Biogeochemistry of beetle-killed forests: Explaining a weak nitrate response
2013 (English)In: Proceedings of the National Academy of Sciences of the United States of America, ISSN 0027-8424, E-ISSN 1091-6490, Vol. 110, no 5, 1756-1760 p.Article in journal (Refereed) Published
A current pine beetle infestation has caused extensive mortality of. lodgepole pine (Pinus contorta) in forests of Colorado and Wyoming; it is part of an unprecedented multispecies beetle outbreak extending from Mexico to Canada. In United States and European watersheds, where atmospheric deposition of inorganic N is moderate to low (<10 kg.ha.y), disturbance of forests by timber harvest or violent storms causes an increase in stream nitrate concentration that typically is close to 400% of predisturbance concentrations. In contrast, no significant increase in streamwater nitrate concentrations has occurred following extensive tree mortality caused by the mountain pine beetle in Colorado. A model of nitrate release from Colorado watersheds calibrated with field data indicates that stimulation of nitrate uptake by vegetation components unaffected by beetles accounts for significant nitrate retention in beetle-infested watersheds. The combination of low atmospheric N deposition (<10 kg.ha.y), tree mortality spread over multiple years, and high compensatory capacity associated with undisturbed residual vegetation and soils explains the ability of these beetle-infested watersheds to retain nitrate despite catastrophic mortality of the dominant canopy tree species.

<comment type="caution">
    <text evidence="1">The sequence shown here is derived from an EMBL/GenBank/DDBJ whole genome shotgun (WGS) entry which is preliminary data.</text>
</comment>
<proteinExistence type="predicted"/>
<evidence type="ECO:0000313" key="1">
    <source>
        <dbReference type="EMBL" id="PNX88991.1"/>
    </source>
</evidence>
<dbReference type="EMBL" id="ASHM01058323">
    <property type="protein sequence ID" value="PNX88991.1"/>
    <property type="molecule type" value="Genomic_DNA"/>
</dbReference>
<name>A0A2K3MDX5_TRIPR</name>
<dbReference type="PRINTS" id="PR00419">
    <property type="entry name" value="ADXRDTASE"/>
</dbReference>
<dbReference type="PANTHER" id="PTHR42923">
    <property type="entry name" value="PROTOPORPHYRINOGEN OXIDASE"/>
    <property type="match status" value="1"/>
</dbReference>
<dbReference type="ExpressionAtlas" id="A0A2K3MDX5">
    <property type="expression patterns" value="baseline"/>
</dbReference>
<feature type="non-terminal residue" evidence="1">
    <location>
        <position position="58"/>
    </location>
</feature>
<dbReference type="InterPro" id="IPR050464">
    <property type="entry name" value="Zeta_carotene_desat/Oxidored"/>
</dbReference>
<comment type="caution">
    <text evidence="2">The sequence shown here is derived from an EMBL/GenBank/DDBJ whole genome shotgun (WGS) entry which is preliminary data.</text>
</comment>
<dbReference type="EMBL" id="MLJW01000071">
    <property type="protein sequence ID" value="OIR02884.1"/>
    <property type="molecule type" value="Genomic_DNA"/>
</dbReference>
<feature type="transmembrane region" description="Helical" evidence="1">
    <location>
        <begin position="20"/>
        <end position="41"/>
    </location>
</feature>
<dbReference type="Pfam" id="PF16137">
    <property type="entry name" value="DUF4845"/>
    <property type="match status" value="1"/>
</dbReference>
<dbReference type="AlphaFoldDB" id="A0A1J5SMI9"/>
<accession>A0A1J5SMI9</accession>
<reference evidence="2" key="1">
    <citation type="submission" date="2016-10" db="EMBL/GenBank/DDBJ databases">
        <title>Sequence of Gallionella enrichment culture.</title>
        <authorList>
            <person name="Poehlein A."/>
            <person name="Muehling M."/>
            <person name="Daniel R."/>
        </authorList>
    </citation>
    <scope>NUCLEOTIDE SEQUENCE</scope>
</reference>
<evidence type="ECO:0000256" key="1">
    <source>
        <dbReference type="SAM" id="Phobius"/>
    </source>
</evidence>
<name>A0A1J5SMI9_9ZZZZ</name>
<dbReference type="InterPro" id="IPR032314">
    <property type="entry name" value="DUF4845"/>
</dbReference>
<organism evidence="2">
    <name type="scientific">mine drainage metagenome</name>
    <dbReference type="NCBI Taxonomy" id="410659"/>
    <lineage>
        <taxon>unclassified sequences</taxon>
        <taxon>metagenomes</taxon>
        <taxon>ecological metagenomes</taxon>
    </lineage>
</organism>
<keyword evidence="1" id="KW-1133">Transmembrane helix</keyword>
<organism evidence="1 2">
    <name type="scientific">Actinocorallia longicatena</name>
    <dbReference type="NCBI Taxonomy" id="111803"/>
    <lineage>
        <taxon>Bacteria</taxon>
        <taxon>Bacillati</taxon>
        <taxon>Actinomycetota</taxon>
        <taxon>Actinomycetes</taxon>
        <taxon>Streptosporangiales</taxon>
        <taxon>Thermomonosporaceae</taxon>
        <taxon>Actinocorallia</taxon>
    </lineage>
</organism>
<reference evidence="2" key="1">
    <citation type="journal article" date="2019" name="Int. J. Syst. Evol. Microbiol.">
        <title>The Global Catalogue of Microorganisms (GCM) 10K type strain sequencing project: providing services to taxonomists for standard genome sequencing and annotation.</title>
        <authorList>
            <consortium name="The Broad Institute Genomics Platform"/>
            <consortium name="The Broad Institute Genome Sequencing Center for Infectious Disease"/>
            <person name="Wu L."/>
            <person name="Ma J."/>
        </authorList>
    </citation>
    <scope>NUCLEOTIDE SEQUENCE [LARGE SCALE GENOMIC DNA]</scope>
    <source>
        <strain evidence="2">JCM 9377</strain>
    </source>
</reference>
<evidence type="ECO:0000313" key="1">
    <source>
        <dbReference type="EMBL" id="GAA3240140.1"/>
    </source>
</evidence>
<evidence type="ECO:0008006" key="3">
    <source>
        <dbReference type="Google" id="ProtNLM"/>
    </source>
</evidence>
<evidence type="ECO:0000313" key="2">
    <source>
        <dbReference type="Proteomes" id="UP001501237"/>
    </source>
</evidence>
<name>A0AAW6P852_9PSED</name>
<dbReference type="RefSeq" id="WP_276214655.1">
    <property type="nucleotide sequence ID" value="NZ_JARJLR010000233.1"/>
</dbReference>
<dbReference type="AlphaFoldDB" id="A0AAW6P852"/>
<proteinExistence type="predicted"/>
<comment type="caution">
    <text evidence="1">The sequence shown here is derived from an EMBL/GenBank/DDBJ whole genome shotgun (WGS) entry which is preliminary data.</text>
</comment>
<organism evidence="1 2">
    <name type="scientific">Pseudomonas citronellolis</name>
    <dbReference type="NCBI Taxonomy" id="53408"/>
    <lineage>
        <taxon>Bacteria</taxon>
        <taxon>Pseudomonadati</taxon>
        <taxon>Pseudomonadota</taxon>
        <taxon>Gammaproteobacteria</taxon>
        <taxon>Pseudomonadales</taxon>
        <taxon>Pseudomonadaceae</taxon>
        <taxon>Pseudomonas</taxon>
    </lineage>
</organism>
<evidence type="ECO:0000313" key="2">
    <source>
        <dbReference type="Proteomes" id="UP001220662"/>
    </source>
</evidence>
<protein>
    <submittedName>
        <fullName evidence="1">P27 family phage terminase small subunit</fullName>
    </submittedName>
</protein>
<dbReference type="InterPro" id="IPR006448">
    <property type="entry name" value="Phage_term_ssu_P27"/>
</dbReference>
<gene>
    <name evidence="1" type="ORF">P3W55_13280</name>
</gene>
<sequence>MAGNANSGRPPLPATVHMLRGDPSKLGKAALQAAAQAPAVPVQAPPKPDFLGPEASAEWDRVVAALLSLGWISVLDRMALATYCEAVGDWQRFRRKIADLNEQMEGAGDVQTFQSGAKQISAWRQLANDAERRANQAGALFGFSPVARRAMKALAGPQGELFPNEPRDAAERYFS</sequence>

Place, publisher, year, edition, pages
2013. Vol. 110, no 5, 1756-1760 p.
nitrogen biogeochemistry, streamwater chemistry, nitrate loss, watershed disturbance
IdentifiersURN: urn:nbn:se:uu:diva-196557DOI: 10.1073/pnas.1221029110ISI: 000314558100041OAI: oai:DiVA.org:uu-196557DiVA: diva2:610801